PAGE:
Thursday, September 13, 2012

Blackface and Whiteface. Why, Bob Dylan?

I just gotta write this down so I don't forget. Maybe I'll come back to these thoughts at some point.

Today in my Romanticism and Music class, we were discussing Bob Dylan, and his 1970s "Love and Theft" project. Prof. Brady brought up Blackface minstrelsy and the reasons behind it. Besides being racially motivated and mockingly prejudiced, she also talked about the way that these minstrels, a lot of the time, tended to be some of the lowest of the low on the totem pole. And what is the way to make yourself better when you are at the low end of the food chain? Make fun of anyone who might be lower: in this case, the African Americans, both freed and slaves.

This discussion led into a video clip of Bob Dylan performing circa 1975 on his Rolling Thunder Revue tour. Revue? That sounds more like a carnival or variety show, not a tour. In this clip, Bob Dylan was singing "Tangled Up in Blue," complete with different lyrics, and he had put on Whiteface. Yes...Whiteface. What kind of statement could "The Dylan" have been making by putting on Whiteface in a show that came 10 or so years after he was booed off stage at the 1965 Newport Folk Festival for going electric? Also, keeping in mind that after his 3 song electric set in '65, he returned alone and played acoustic in order to appease the crowd.

Hmm...I have a whole mess of thoughts on this, none of which are organized enough for a blog post. I'll have to think on this and come back in a few days to make some connections.

So many of the concepts between these two classes are overlapping. I was pulling them together on Tuesday when we discussed spirit photography, the mysterious and a fascination with death. Oy.

Anyway, my assigned blog post is to come. Stay tuned. ^_^

In the meantime, have some Dylan. 


  1. FYI, 'Love and Theft' was released in 2001. As far as the influence of minstrelsy on the album, I suggest you first consider the title. Now, as far as Black Face is concerned, I think Dylan considers the issue complex and whilst racially sensitive or worse worthy of historical examination. Note: there is a Black Face character in his film 'Masked & Anonymous', which you should check out. The White Face? Dylan has played with the idea of 'masks' his entire career and the film made at the time of that tour, 'Renaldo & Clara' plays with the whole idea of identity and what is meaant/means to be 'Bob Dylan'. Hope this helps.

  2. He began the shows wearing a Richard Nixon mask and the white make up was for two reasons, one was literally so the people in the back could pick him out on stage and the other was so Joan Baez could also have white make up and wear the same outfit as a piece of light tomfoolery that commented on the identity of the character of Bob Dylan.

  3. His return to the stage with an acoustic guitar on 1965 might have been to appease the audience, but then again, the Band had only rehearsed 3 numbers. And the songs he have them, "It's all over now, baby blue" and "Mr Tambourine Man" were hardly what the diehard follies were calling for.

  4. Dylan was mainly inspired by a French movie; “Les Enfants Du Paradis” pointed out by his painting and philosophy teacher; Norman Raeben

  5. Pierrot specifically, commedia dell'arte generally.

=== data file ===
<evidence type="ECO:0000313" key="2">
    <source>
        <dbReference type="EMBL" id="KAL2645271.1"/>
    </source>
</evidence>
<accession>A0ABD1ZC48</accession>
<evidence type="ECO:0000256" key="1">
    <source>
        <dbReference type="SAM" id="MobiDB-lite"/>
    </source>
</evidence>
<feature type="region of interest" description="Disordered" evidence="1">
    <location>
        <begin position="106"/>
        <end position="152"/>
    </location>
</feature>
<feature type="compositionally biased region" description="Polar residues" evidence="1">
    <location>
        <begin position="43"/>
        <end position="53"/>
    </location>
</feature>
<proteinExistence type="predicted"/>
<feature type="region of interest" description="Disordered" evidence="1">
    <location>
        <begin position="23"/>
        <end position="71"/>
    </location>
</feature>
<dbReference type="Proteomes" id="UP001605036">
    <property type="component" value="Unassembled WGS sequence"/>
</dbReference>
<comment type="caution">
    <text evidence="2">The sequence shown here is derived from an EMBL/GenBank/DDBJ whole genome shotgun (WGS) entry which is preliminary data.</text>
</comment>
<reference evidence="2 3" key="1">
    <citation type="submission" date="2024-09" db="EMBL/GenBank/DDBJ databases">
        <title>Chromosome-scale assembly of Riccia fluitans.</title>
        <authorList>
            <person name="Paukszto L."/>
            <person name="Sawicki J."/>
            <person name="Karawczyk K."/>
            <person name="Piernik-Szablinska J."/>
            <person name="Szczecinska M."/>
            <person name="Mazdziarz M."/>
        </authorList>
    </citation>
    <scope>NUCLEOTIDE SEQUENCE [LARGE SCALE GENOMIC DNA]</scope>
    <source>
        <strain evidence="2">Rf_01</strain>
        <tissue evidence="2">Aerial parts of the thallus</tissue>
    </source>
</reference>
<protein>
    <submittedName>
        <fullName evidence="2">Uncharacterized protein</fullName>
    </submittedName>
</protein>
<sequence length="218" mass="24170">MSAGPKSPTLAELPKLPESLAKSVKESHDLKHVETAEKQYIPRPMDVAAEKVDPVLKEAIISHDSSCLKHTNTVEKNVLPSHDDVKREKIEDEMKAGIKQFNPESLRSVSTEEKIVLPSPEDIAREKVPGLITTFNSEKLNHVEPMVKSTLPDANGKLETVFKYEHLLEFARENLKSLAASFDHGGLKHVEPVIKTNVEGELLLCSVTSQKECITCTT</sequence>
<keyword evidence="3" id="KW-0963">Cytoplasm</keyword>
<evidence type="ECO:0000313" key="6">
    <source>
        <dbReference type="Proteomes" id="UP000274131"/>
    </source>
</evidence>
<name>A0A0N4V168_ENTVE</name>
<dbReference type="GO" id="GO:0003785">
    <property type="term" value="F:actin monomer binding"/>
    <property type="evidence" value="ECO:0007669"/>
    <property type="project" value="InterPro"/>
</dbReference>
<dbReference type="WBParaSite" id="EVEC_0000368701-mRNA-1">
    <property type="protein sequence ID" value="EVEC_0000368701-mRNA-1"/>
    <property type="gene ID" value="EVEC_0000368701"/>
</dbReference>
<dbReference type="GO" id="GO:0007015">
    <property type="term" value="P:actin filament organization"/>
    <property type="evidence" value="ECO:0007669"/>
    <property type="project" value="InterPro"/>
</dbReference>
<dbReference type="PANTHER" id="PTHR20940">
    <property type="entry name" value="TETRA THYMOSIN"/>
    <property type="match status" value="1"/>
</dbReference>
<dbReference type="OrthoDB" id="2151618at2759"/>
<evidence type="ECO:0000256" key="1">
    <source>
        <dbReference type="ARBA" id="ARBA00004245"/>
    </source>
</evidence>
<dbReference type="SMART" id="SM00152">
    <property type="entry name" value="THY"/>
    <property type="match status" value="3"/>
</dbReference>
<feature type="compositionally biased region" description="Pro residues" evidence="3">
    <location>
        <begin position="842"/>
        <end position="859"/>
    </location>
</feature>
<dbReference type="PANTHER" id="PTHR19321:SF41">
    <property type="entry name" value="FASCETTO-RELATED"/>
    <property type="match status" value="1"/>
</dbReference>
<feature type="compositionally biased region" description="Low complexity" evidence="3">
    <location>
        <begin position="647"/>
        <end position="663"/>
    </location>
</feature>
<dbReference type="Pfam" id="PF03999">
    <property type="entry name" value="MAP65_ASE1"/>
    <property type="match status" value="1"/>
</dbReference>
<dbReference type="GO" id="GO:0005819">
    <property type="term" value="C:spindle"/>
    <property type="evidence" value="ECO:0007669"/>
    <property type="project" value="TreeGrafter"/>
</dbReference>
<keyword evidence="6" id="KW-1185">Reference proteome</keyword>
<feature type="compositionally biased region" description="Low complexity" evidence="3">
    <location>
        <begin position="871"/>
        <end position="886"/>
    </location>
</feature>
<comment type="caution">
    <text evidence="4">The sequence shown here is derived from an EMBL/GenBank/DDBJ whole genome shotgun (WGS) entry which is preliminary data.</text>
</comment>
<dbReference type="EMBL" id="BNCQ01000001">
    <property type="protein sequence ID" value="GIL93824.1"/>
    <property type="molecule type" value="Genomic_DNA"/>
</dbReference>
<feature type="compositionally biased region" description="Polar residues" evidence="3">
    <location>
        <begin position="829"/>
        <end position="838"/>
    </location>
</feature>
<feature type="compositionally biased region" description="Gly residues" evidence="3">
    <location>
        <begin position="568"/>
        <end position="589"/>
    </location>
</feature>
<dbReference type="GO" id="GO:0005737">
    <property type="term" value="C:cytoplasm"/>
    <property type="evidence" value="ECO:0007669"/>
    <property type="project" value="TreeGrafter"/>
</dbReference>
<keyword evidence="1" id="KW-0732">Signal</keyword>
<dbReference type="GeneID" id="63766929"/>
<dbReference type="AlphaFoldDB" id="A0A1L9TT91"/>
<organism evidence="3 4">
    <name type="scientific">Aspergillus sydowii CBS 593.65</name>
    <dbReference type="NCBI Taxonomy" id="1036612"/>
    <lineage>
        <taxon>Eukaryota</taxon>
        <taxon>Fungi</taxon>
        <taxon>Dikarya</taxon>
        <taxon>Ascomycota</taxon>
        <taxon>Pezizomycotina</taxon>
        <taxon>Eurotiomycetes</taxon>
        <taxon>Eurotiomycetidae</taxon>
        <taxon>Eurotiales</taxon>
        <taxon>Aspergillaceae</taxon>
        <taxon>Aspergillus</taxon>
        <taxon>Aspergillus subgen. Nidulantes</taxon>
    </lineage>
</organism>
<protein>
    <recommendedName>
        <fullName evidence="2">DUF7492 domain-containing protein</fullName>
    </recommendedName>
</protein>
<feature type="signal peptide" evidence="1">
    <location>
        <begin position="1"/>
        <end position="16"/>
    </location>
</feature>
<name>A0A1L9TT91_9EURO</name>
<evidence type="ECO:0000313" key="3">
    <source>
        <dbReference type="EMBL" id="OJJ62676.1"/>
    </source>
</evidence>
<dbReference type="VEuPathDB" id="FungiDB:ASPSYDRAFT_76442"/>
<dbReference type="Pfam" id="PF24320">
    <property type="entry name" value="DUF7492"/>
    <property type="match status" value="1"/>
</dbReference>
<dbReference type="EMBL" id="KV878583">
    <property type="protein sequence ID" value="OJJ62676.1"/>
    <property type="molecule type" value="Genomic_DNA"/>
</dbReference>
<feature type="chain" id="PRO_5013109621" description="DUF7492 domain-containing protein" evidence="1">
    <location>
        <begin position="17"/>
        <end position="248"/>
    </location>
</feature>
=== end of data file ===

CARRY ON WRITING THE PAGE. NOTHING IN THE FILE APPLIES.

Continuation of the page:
Not everything should be looked at through the lens of the contemporary topic of the moment.

  6. A few notes on the fine comments above: Dylan's "Love and Theft" was titled after a 1993 book by Eric Lott, "Love and Theft: Blackface Minstrelsy and the American Working Class." That may be why Dylan puts quotation marks around "Love and Theft." Not only was the album released in 2001, but on 9/11/01, the day the towers fell. The "Masked and Anonymous" movie was co-written by Dylan (under a pseudonym); the black-face character was played by Ed Harris.

  7. "Love and Theft" is a stolen album (not an insult -- great artists steal). The melodies are stolen and so are the lyrics. They are formed into a grand collage, and a lot of it is about bricolage, or the idea that identity can be created out of a menagerie of signifiers. Signifiers are our vocabulary out of which to create identity, and we choose different signifiers to create new meaning. Also, some of what is in there is actually stolen from minstrel shows. The part that confuses Othello and Desdemona for Romeo and Juliet, for instance, isn't a mistake on Dylan's part, but is from a blackface performance that satirized Shakespeare. One album Dylan has mentioned before is Good For What Ails You, a two disc collection of songs performed at medicine shows, including several minstrel numbers. It not only includes songs performed in blackface, but also includes black performers performing in white face. I don't think that had anything to do with Rolling Thunder's white face though, as zig zag and Phil Abernathy's comments above are both spot on. ... As for it being a revue, it was. Dylan wasn't the only performer. Allen Ginsberg read poetry. Multiple acts came on stage. There was an incantation by a Native American dubbed Rolling Thunder (I don't know if this was his real name -- Rolling Thunder was also the name of our military operation in Vietnam, which I think was the inspiration, so I don't know if they found Rolling Thunder and invited him along or if they found someone to perform as Rolling Thunder). Anyway, its his best tour and I wish I had been alive to see it.

  8. It was a sacred and holy thing about the Moon.